NZME-Fairfax merger details revealed

NZME will pay $55 million in cash and issue shares giving Australia's Fairfax Media a 41 percent stake if a planned merger of New Zealand's dominant publishers is given the go-ahead.

The two media companies signed a merger implementation agreement subject to various approvals that would see NZME add another $90 million to its banking facility so it could buy all the shares in Fairfax New Zealand in a cash and scrip deal, Auckland-based NZME said in a statement.

The final consideration is subject to any adjustments to ensure the merged entity's debt doesn't exceed certain thresholds and could mean Fairfax Australia's balance of cash and shares may change.

NZME's banking facility is expected to rise to $250 million to fund the deal, from its existing $160 million funding line, of which the publisher of the New Zealand Herald newspaper and Radio Network operator had drawn down $112 million as at June 30. The companies have identified a number of areas where a merged entity can avoid double-ups, which NZME said would lead to one-off costs being incurred.

"We are delighted to have progressed merger negotiations to this stage and to be in a position to shortly put this proposition to NZME shareholders," chief executive Michael Boggs said.

"The merger will present opportunities for NZME to significantly enhance our integrated offerings to both our audience and our advertising clients."

High levels of indebtedness put the Australasian media companies in precarious positions over the past decade, forcing them to sell assets and cut the size of their newsrooms in an effort to shore up their balance sheets, and the merger of Fairfax and NZME's assets are seen as a way they can start competing online where the likes of Google and Facebook dominate advertising revenue.

The companies are seeking Commerce Commission authorisation for the deal, a higher threshold to cross than a clearance in that it claims an anti-competitive transaction can drive enough public benefit to outweigh any reduction in competition. The antitrust regulator has delayed its final decision until March next year, saying the deal is complex and it needs more time to assess the impact on both news content and the advertising market.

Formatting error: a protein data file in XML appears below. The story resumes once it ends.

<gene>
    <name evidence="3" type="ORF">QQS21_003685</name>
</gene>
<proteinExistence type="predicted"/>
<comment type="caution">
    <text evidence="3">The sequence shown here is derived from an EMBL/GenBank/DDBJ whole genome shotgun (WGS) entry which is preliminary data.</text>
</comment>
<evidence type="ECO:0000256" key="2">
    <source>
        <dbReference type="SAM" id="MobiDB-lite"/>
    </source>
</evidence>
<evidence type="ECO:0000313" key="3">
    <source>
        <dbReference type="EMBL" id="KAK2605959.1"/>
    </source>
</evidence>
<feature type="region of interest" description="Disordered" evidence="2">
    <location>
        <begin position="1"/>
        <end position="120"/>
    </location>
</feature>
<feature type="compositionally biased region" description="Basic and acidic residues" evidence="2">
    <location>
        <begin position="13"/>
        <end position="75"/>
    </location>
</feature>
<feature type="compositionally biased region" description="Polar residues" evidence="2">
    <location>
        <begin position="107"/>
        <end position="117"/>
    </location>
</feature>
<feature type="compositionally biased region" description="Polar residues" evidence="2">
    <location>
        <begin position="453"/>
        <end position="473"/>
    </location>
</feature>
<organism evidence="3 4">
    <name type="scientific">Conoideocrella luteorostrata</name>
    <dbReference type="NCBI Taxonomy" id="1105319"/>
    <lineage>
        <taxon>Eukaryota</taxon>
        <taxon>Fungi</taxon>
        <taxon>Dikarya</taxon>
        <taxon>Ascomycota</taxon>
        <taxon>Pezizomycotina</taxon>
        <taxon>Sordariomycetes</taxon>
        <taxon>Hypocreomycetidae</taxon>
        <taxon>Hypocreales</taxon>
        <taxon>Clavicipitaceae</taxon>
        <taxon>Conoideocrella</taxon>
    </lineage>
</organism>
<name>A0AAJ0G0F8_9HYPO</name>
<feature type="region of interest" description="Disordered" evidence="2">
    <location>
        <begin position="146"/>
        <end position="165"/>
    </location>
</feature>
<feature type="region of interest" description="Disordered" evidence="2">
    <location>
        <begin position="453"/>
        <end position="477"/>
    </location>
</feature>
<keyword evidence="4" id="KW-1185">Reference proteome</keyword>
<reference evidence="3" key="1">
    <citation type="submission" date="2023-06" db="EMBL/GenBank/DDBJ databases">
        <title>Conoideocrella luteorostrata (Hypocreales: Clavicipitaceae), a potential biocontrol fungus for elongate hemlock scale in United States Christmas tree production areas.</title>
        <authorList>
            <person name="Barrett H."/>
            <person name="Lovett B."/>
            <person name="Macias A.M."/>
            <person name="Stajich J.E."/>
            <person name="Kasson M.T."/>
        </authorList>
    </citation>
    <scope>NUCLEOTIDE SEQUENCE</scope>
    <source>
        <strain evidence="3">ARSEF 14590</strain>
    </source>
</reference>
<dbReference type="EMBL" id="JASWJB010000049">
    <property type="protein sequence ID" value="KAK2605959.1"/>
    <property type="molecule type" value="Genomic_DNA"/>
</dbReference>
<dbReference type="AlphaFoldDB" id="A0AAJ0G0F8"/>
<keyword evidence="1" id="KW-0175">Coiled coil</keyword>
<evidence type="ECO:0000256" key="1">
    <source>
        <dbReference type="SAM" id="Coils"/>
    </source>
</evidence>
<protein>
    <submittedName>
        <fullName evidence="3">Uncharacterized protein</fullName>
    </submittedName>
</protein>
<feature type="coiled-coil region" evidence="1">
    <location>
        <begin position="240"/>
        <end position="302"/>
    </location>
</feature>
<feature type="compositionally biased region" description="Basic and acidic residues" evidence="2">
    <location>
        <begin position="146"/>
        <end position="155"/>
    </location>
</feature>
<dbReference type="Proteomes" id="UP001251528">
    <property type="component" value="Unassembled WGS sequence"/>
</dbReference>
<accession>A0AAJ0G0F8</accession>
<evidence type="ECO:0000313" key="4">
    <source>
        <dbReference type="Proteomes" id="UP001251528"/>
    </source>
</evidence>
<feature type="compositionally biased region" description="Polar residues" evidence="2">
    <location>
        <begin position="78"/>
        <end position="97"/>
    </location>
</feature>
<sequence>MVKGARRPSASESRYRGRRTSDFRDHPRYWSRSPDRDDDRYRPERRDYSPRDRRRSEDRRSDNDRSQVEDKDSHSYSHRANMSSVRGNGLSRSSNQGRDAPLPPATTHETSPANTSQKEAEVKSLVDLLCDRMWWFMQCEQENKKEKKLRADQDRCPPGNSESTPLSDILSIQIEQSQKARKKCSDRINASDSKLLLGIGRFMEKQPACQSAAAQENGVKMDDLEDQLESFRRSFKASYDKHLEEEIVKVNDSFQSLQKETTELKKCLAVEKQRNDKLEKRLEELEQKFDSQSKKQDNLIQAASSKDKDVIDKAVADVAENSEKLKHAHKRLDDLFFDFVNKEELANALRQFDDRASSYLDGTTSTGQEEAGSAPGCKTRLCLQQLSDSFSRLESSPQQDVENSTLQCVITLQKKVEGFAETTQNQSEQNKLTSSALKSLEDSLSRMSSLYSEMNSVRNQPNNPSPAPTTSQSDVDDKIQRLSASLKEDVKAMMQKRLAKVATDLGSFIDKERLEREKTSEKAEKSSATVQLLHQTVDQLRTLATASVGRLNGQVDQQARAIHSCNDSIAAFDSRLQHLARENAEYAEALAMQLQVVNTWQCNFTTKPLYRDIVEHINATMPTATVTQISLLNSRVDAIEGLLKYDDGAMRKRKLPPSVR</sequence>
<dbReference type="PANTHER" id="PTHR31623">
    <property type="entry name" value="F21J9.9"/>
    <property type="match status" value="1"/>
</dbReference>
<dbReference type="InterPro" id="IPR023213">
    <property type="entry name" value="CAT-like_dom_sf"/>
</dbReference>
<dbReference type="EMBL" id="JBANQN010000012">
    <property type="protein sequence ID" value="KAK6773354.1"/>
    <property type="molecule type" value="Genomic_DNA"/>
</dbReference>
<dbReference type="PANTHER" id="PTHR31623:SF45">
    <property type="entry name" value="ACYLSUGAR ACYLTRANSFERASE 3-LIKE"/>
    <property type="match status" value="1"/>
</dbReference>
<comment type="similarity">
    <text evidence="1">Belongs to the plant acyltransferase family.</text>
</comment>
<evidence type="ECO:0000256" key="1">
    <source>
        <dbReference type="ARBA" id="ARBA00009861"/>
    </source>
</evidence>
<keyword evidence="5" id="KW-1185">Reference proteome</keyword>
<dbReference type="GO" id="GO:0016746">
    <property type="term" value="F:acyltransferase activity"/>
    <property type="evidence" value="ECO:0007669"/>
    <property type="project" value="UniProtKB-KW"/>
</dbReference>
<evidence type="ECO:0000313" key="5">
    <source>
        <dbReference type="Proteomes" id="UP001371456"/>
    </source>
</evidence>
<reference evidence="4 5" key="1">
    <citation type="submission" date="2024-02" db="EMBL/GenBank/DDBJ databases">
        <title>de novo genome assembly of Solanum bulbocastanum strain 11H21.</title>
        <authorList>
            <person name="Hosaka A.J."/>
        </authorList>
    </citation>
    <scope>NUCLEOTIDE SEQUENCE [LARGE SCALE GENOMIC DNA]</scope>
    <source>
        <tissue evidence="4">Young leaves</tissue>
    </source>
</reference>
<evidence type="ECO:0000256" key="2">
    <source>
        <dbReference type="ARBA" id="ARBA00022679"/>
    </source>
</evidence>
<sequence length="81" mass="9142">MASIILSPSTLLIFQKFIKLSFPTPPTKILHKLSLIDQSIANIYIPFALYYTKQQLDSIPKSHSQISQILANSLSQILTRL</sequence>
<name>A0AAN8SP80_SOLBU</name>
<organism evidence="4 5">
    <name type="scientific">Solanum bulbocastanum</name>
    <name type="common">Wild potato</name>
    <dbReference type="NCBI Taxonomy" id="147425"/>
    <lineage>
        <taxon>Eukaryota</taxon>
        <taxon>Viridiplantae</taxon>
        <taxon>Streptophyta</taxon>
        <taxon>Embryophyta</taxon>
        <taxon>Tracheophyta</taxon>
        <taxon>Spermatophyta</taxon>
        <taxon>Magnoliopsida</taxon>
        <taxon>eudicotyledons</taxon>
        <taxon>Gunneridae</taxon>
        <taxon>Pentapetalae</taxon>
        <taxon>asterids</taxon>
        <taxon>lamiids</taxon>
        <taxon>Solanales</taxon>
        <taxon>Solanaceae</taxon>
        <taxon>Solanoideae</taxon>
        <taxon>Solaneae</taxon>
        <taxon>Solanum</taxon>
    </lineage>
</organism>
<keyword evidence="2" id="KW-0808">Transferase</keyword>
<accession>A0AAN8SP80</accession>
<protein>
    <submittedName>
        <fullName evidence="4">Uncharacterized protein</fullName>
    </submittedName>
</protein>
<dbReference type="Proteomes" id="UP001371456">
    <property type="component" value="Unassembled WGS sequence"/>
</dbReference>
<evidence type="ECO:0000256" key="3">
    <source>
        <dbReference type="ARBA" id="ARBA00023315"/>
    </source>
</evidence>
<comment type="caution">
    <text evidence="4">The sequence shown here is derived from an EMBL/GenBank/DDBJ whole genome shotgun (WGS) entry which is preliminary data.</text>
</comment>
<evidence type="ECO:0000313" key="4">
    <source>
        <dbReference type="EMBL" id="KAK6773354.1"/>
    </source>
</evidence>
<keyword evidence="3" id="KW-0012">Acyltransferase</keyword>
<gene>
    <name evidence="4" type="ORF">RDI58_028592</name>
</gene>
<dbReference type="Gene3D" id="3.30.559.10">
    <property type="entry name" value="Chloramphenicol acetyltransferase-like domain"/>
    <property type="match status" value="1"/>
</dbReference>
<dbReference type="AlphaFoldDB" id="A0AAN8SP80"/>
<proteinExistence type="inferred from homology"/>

The New Zealand company's shareholders will vote on the proposal in October or November, with a notice of special meeting likely to be distributed next month, and Overseas Investment Office approval will also be needed to get over the line.

NZME said the two companies reported pro-forma revenue of $766.2 million and earnings before interest, tax, depreciation and amortisation of $135.2 million in the year ended June 30. That compares to revenue of $802.6 million and earnings of $133.7 million in 2015.

The NZME board said it was committed to keeping leverage at or below 1.5 times ebitda and a dividend payout ratio of 60-to-80 percent of underlying net profit.

Fairfax Australia would get two directors of the enlarged company if the deal is approved.

NZME shares last traded at 73 cents on the NZX, valuing the company at $143.1 million. Fairfax's shares closed at 98 Australian cents on the ASX, valuing it at A$2.25 billion.


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